Divorce can be a lengthy process that may strain your finances and leave you feeling out of control. But with the right preparation, you can protect your interests, take charge of your future, and save yourself time and money. You certainly never expected divorce when you cut the wedding cake--you and your spouse planned on spending the rest of your lives together. Unfortunately, the fairy tale didn't work out, and you're headed for a divorce. So where do you begin?
There's no legal requirement that you hire an attorney when divorcing. In fact, going it alone may be a sensible option if you're young and have been married only a short time, are childless, and have few assets. However, most divorcing couples hire attorneys to better protect their interests, even though doing so can be expensive. Divorce attorneys typically charge hourly rates and require you to submit retainers (lump sums) up front. The charges will depend on the complexity of the case, the reputation and experience of the divorce attorney, and your geographic location.
You should know that if you're a homemaker or earn less income than your spouse, it's still possible to obtain legal representation.You can submit a motion to the court, asking a judge to order your spouse to pay for your attorney's fees.
If you and your spouse can agree on most issues, you may save time and money by filing an uncontested divorce. If you can't agree on significant issues, you may want to meet with a divorce mediator, who can help you resolve issues that the two of you can't resolve alone. To find a mediator, contact your local domestic relations court, ask friends for a referral, or look in the telephone book. Certain attorneys, members of the clergy, psychologists, social workers, marriage counselors, and financial professionals may offer their services as mediators.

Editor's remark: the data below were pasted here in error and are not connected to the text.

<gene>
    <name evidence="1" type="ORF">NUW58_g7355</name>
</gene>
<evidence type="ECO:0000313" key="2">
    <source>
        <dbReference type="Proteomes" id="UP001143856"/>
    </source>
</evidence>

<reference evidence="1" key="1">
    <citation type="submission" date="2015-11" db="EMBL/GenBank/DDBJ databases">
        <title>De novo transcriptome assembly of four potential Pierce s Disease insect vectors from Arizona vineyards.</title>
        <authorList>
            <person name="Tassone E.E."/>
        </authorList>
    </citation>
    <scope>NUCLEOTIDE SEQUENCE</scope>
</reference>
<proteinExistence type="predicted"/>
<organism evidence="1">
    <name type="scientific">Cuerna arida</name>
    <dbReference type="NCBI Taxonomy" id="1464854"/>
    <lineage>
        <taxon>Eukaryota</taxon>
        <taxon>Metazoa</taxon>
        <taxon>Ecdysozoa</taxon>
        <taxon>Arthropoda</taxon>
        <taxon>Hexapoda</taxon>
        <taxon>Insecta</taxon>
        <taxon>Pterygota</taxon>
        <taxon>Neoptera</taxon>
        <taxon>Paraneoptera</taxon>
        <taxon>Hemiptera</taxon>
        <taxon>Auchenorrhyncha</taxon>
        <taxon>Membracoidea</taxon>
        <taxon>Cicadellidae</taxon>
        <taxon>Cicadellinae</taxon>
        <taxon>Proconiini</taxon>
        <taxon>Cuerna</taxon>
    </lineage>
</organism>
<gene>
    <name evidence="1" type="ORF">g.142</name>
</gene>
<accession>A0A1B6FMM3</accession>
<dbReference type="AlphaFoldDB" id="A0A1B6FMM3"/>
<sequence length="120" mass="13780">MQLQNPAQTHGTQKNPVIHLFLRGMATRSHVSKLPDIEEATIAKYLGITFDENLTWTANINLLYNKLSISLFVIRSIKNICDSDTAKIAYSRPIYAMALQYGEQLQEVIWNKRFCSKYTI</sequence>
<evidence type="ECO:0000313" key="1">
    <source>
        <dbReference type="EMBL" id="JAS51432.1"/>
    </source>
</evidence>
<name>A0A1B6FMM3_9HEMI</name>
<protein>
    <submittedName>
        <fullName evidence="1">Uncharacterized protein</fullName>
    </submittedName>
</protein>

To save time and money, compile as much of the following information as you can before meeting with an attorney or other divorce professional:
If you're uncertain about some of these areas, you can obtain the necessary information through your spouse's financial affidavit and/or the discovery process, both of which are mandated by the court.
Although your divorce professional will help you work through the big issues, you might want to think about the following questions before meeting with him or her:
In addition to an attorney, you may want to see a therapist to help you clarify your wishes, express yourself more clearly, and deal with any child-related issues. Such counseling is typically covered by health insurance.
Keep the following tips in mind:
Do prepare a budget and a financial plan to sustain you until your divorce is final. Get help if you don't currently have the skills and energy to do this on your own.
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Prepared by Broadridge Investor Communication Solutions, Inc. Copyright 2015